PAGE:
The latest issue of Asian Studies: Journal of Critical Perspectives on Asia is now available for download. "Changing Perspectives on the Philippines and Southeast Asia," the latest issue of Asian Studies contains four articles, six commentaries, four reviews, several poems, and a tribute essay to Benedict Anderson. Below are the titles and abstracts of the four articles.
The Southeast Asian Region and the Academe in Turbulent Times by Pasuk Phongpaichit
I AM HUGELY HONORED by the invitation to give this keynote. I wish to congratulate everyone who has helped to create this event. I salute its historical significance. I confess, I am also terrified by the responsibility. The organizers asked me to reflect on what we do. By “we” I mean academics working on Southeast Asia, wherever we were born, wherever we now live, whatever disciplines we choose. But I mean especially those who research, write, argue, attend conferences like these, and sometimes shout about our concerns because we care about the region, its people, and its future. I plan to do this in three phases. First, I will revisit the time when I was starting my academic career. Looking around this hall, I see some old friends and familiar faces of my own generation. I want to remind them of how much has changed over our academic lifetimes. For younger friends, I want to hint how much change they can expect—far more than in my generation. Second, I will sketch a few major changes over the past thirty years—economic, political, and intellectual—that have transformed how we think and work. Finally, I will outline some issues that would frame my thinking if I were embarking on my academic career right now.
“Temple of Dance?”: Interrogating the Sanskritization of Pangalay by MCM Santamaria
This paper interrogates the idea that pangalay, a Southern Philippine dance tradition of the Tausug (a.k.a. Suluk) people, means “temple of dance” in Sanskrit, arguing on the contrary that it is mainly Austronesian in origin. In the works of Ligaya Fernando-Amilbangsa, pangalay is presented as a pre-Christian and pre-Islamic dance tradition, and that the dance label means “temple of dance” in Sanskrit. This process of Sanskritization of what I argue is an Austronesian cultural artifact warrants a close review. To deconstruct this discourse on pangalay, I situate it within the scholarship on the Indianization of Southeast Asia, and on India-Philippine cultural relations. I also conduct a linguistic analysis of the phrase, “Temple of Dance” to show the pangalay does not carry that meaning. Part 1 gives a brief introduction to pangalay and related traditions in the southern Philippines. Part 2 discusses the frameworks of “Indianization.” Part 3 features the linguistic analysis of the phrase, “temple of dance.” The paper concludes by discussing alternative views culture and dance in the Philippines.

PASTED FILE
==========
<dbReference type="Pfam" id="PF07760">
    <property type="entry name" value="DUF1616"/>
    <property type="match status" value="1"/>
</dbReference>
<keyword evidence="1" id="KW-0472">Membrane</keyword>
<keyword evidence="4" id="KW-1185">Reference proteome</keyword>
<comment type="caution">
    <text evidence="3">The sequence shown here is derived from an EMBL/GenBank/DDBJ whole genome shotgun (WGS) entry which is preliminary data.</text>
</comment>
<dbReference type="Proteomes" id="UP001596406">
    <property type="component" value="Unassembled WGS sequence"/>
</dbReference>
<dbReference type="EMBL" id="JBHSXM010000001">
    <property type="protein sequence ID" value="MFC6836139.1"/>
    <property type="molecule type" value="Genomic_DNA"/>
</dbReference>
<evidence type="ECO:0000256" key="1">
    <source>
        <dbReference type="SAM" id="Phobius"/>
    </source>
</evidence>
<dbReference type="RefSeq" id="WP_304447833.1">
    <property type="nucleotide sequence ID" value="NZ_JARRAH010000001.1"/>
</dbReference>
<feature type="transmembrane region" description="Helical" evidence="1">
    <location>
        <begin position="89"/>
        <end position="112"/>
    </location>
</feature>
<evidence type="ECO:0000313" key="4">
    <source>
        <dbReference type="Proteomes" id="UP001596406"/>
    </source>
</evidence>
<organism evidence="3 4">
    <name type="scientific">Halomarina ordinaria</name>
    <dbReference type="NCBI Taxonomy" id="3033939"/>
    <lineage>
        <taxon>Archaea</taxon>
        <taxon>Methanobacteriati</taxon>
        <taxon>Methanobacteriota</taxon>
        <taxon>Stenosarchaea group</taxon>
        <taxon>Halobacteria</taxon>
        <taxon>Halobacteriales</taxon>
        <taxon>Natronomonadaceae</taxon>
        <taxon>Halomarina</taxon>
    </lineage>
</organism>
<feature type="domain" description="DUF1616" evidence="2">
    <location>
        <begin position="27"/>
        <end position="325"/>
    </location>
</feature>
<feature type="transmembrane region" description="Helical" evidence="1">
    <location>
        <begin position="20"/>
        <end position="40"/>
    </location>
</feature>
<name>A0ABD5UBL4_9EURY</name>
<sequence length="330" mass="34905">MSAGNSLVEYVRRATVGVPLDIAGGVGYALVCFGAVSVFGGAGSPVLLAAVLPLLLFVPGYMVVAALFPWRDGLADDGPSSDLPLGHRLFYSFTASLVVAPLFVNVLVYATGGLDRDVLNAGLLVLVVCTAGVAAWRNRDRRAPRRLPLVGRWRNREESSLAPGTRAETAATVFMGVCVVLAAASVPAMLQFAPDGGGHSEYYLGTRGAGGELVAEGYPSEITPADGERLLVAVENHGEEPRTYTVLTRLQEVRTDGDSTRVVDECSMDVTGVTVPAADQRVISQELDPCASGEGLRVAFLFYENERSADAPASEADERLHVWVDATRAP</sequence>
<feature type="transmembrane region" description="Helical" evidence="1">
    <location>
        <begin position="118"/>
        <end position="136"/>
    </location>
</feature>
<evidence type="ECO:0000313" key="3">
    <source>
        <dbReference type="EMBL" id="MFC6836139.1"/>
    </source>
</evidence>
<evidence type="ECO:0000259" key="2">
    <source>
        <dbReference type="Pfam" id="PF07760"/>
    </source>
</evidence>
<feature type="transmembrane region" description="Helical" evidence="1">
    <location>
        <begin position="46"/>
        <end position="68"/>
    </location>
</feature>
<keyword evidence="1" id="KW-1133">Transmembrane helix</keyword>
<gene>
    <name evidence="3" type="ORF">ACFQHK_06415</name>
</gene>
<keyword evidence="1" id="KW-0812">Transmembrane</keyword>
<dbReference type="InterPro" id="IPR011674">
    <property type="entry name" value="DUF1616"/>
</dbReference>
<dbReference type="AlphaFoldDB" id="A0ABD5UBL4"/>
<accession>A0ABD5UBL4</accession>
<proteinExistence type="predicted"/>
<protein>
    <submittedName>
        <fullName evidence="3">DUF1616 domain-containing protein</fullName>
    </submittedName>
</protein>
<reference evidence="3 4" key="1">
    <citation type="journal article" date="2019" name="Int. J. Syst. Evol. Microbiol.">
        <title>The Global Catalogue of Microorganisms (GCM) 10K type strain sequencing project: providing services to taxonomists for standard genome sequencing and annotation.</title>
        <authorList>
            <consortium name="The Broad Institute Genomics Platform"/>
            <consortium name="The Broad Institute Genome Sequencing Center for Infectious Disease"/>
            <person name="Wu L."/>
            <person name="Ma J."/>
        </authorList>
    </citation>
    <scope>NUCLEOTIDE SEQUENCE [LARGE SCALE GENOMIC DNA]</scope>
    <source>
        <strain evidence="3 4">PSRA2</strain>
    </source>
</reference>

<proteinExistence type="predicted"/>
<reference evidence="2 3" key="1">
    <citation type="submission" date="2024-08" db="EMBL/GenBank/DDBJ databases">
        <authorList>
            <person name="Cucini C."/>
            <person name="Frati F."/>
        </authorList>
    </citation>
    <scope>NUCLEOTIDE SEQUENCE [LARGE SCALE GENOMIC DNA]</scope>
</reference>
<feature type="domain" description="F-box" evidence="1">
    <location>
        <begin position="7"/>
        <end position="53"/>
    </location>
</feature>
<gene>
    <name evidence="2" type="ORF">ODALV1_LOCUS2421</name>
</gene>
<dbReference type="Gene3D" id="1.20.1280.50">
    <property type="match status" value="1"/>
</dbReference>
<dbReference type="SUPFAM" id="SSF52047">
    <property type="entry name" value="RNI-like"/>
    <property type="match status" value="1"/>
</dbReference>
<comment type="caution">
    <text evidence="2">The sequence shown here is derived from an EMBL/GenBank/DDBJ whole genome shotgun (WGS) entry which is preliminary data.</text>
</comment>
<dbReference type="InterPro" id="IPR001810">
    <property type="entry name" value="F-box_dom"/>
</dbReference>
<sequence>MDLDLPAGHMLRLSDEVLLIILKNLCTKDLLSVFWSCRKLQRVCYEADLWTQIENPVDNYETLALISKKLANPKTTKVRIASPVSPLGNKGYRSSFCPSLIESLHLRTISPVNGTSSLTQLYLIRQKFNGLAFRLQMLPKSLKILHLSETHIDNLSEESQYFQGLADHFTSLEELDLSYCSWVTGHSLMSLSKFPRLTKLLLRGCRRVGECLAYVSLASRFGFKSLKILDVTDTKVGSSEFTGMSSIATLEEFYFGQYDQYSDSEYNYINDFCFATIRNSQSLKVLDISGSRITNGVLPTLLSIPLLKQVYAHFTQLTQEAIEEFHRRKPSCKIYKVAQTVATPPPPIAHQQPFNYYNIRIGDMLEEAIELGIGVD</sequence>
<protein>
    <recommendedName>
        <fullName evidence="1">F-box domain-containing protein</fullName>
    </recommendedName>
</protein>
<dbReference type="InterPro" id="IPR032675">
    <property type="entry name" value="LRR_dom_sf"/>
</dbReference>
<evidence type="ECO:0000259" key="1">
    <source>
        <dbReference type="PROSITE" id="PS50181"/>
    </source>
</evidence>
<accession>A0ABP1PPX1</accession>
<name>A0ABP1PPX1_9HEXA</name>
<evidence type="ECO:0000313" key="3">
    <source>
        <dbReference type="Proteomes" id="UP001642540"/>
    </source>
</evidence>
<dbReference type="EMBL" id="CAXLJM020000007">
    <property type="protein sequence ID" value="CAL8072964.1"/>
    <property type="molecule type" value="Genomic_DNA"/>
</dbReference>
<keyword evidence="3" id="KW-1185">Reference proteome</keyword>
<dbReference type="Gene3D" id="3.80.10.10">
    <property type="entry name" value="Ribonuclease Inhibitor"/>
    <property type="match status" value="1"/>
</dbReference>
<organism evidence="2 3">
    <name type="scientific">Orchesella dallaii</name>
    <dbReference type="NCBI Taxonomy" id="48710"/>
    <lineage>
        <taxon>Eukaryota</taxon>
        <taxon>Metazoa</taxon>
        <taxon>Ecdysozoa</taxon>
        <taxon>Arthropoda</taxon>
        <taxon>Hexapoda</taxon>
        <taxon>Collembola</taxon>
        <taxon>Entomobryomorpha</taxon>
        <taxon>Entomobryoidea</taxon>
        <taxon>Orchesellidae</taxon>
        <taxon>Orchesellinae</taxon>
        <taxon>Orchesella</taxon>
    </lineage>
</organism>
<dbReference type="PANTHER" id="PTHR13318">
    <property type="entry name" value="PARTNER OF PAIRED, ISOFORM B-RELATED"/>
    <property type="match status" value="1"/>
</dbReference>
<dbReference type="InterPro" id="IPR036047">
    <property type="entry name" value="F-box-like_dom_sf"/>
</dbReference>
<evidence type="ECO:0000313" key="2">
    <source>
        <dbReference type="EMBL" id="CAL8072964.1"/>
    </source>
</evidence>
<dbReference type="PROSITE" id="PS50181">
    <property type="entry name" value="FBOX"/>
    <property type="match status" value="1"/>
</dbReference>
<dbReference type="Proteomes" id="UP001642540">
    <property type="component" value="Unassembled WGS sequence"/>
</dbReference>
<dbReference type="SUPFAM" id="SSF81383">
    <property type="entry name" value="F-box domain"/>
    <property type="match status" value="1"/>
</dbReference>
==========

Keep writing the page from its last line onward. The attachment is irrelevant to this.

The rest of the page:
Disasters and State of Exception: Tacloban, Yolanda, and the Political Thought of Giorgio Agamben by Gerardo LANUZA and Jed Martin TINGSON
This paper applies and extends Giorgio Agamben’s concept of state of exception—the suspension of Law that makes the Sovereign more powerful and exposes its citizens to greater harm—to the social and political condition that obtained after the supertyphoon Yolanda devastated Tacloban. It argues that the people of Tacloban were subjected to a state of exception that featured two phenomena: (1) the inability of the national government to respond immediately to the horrendous damage created by the supertyphoon, and (2) the sending of police and military forces to stop crime, looting, and robbery, and to impose peace and order in Tacloban. We argue that Agamben’s political analysis is very apposite in bringing out the argument that the state of exception, normally an act by a sovereign government, could also result from its sheer ineptitude in carrying out rescue and relief operations in the aftermath of the devastation. In short, disaster analysis should be linked with the inability of the state to protect the welfare of the victims and survivors of disasters.
Cannibalism among Japanese Soldiers in Bukidnon, Philippines, 1945–47 Rolando ESTEBAN
This paper examines why survival cannibalism occurred in Bukidnon, Philippines from 1945 to 1947 from the point of view of the Japanese. Utilizing contemporaneous sources such as the Japanese War Crimes and universal theories of cannibalism, the paper shows that starvation, malnutrition, and salt hunger impelled cannibalism. The paper questions the assumption that cannibalism during wartime is mere aggression, not for survival purposes. Keywords: Cannibalism, World War II, Japanese soldiers, salt hunger, starvation.